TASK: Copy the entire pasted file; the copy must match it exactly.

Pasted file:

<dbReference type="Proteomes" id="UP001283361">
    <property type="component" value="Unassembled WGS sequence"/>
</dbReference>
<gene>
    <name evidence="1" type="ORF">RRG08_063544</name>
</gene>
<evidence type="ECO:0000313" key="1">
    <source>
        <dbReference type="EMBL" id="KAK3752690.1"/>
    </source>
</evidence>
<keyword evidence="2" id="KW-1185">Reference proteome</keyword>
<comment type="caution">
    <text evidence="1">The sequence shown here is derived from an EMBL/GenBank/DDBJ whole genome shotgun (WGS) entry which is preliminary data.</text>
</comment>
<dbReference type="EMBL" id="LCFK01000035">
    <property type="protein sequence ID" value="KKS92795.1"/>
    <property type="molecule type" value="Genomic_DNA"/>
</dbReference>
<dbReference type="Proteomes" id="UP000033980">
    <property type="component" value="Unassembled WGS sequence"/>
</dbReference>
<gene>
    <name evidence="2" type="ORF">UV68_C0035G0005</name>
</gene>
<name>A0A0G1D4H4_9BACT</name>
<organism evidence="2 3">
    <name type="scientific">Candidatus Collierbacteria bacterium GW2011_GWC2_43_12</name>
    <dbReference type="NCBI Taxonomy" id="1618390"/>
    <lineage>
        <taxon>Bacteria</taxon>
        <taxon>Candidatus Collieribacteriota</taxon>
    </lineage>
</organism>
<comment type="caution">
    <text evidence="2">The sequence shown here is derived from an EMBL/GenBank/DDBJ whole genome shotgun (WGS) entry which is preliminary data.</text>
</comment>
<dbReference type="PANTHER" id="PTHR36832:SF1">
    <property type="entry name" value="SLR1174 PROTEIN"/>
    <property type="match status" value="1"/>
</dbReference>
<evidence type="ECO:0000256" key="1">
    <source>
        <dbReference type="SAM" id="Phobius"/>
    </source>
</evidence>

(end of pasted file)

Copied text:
<dbReference type="Proteomes" id="UP001283361">
    <property type="component" value="Unassembled WGS sequence"/>
</dbReference>
<gene>
    <name evidence="1" type="ORF">RRG08_063544</name>
</gene>
<evidence type="ECO:0000313" key="1">
    <source>
        <dbReference type="EMBL" id="KAK3752690.1"/>
    </source>
</evidence>
<keyword evidence="2" id="KW-1185">Reference proteome</keyword>
<comment type="caution">
    <text evidence="1">The sequence shown here is derived from an EMBL/GenBank/DDBJ whole genome shotgun (WGS) entry which is preliminary data.</text>
</comment>
<dbReference type="EMBL" id="LCFK01000035">
    <property type="protein sequence ID" value="KKS92795.1"/>
    <property type="molecule type" value="Genomic_DNA"/>
</dbReference>
<dbReference type="Proteomes" id="UP000033980">
    <property type="component" value="Unassembled WGS sequence"/>
</dbReference>
<gene>
    <name evidence="2" type="ORF">UV68_C0035G0005</name>
</gene>
<name>A0A0G1D4H4_9BACT</name>
<organism evidence="2 3">
    <name type="scientific">Candidatus Collierbacteria bacterium GW2011_GWC2_43_12</name>
    <dbReference type="NCBI Taxonomy" id="1618390"/>
    <lineage>
        <taxon>Bacteria</taxon>
        <taxon>Candidatus Collieribacteriota</taxon>
    </lineage>
</organism>
<comment type="caution">
    <text evidence="2">The sequence shown here is derived from an EMBL/GenBank/DDBJ whole genome shotgun (WGS) entry which is preliminary data.</text>
</comment>
<dbReference type="PANTHER" id="PTHR36832:SF1">
    <property type="entry name" value="SLR1174 PROTEIN"/>
    <property type="match status" value="1"/>
</dbReference>
<evidence type="ECO:0000256" key="1">
    <source>
        <dbReference type="SAM" id="Phobius"/>
    </source>
</evidence>